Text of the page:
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Transcript (Part 1 - Sicily):

Gilbert Hyde
When we got on the Rundle Castle which was a British troop ship and we knew we were some place.  We didn’t know where.  We knew we were going some place and by this time we had our tropical gear of course.

Samuel Lenko
And it was finally when we were outside the Mediterranean somewhere, where they told us where we were going to go, to Sicily.

Robert Horowitz
During the voyage from Gibraltar to Sicily, we were attacked by, I think it was six subs, if I remember correctly.

Elizabeth “Betty” Brown
Our supply ship was hit, with all our supplies for tropical dress and all the rest of it plus our medical supplies.

Samuel Lenko
These little corvettes got in the circle in this one area and they were throwing depth charges and, in this one area, all at once this thing like a cigar, it came out of the water way up and then down a little and I was standing on the bow there watching and it blew and it was on fire and it went down.  It was gone.  It was a submarine, a German submarine they got.

Edwin Laird
The time we went in there that was the largest invasion force that had ever been amassed in history.  I think there were something over 3000 ships.

Ralph Paulsen
The Mediterranean was so rough that it smashed the landing craft so we were delayed for a day.  So on the 10th, at two o’clock in the morning they lowered another landing craft.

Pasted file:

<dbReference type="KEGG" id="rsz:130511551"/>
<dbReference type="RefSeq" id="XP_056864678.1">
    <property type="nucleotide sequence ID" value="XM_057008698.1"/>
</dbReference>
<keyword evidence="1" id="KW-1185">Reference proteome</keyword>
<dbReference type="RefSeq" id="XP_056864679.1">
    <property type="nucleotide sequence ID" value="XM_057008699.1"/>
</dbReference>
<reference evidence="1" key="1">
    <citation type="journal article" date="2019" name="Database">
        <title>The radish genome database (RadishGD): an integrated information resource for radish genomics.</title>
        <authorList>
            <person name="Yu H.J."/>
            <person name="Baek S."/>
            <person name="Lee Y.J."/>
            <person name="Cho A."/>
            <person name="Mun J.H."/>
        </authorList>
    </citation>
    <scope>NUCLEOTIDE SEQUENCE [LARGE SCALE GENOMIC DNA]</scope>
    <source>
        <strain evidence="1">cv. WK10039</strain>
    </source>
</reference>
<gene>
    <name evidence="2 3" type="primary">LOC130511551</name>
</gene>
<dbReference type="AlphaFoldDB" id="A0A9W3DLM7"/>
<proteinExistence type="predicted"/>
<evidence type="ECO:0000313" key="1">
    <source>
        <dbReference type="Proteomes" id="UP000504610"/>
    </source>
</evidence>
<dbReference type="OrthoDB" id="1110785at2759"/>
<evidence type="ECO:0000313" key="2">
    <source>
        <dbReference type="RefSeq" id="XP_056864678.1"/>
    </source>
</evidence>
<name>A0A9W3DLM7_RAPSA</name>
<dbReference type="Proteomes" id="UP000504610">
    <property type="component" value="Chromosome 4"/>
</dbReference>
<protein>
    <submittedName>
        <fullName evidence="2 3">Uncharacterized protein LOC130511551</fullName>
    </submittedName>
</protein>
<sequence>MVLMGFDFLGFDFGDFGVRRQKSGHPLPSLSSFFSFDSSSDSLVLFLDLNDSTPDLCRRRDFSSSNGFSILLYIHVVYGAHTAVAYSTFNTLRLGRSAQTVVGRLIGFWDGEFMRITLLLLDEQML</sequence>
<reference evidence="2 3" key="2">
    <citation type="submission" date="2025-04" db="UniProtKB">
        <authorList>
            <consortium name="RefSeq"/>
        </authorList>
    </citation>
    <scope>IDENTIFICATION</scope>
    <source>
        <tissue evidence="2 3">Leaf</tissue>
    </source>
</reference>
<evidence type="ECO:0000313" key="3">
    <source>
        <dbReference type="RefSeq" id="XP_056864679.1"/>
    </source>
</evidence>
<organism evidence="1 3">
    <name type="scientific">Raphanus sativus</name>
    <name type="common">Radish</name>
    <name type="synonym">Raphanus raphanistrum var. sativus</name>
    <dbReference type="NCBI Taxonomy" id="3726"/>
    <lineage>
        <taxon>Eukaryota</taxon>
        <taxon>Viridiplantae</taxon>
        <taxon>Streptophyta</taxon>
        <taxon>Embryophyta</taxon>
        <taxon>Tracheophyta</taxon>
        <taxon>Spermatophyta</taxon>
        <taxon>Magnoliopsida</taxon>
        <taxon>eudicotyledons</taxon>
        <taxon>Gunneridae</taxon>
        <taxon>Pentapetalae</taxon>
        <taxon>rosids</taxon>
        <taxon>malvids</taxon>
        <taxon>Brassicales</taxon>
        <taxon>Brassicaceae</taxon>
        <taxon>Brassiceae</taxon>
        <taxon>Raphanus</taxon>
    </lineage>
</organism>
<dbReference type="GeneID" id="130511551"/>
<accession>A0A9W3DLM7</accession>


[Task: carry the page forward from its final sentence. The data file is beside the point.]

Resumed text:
William Chipchase
Going down there’s buddy, scrambling nets and the old ships would go like this, and she’d bang and you’d hope to God when you get down to the bottom that you were going to hit that landing craft.

Ralph Paulsen
And we had all our fighting equipment on weighing perhaps 70 or 80 pounds and when we ran off that platform, we ran into ten feet of water.

Maurice White
Your main thought is to get to shore as fast as you can.  Like I say in the water you have no protection whatsoever and at least when you get to shore you have some cover.

Robert Wigmore
My first task was to blow up the barb wire that was along the shoreline and we did what we called a Bangalore torpedo.  It was an eight foot piece of pipe packed with explosives and just pushed it under the wire and light your match to it and it would blow up.

Ralph Paulsen
We were to shoot anything, any person we saw walking and about four o’clock in the morning the first people we saw walking down the beach were three nuns.  Nobody fired a shot, thank goodness!

Edwin Laird
We had a couple ofMesserschmitts, whatever they were, strafed us a couple times but there wasn’t much aircraft though.

Maurice White
Still it hadn’t got to the point of being real fighting yet, you know, there wasn’t enough.  It was almost like a manouevre.

William Chipchase
And the dust was about six inches deep and hot.  My god you couldn’t hardly breath, just like flour.  The guy ahead of you, and you’d see he would, got a hundred pounds of flour through over time there was so much dust and that.

Robert Horowitz
It was fun and games.  That was one of the rules that Colonel Booth said we had to keep our equipment clean and you can’t.  There’s no such thing as keeping your equipment clean in these kinds of dust storms you get there.

Ralph Paulsen
We got sunburned through our shirts and the medical officer made a concoction of iodine and olive oil and he used that for a suntan lotion and it worked.

Maurice White
In Ispica, that was the second town we went in, we sent I think it was seven guys on a patrol into this town and they fired a couple of shots and I believe it was 2,700 Italians just, you know they were ready to quit before we even got there.  So, it seemed like we were going to have a pretty easy time.

William Thexton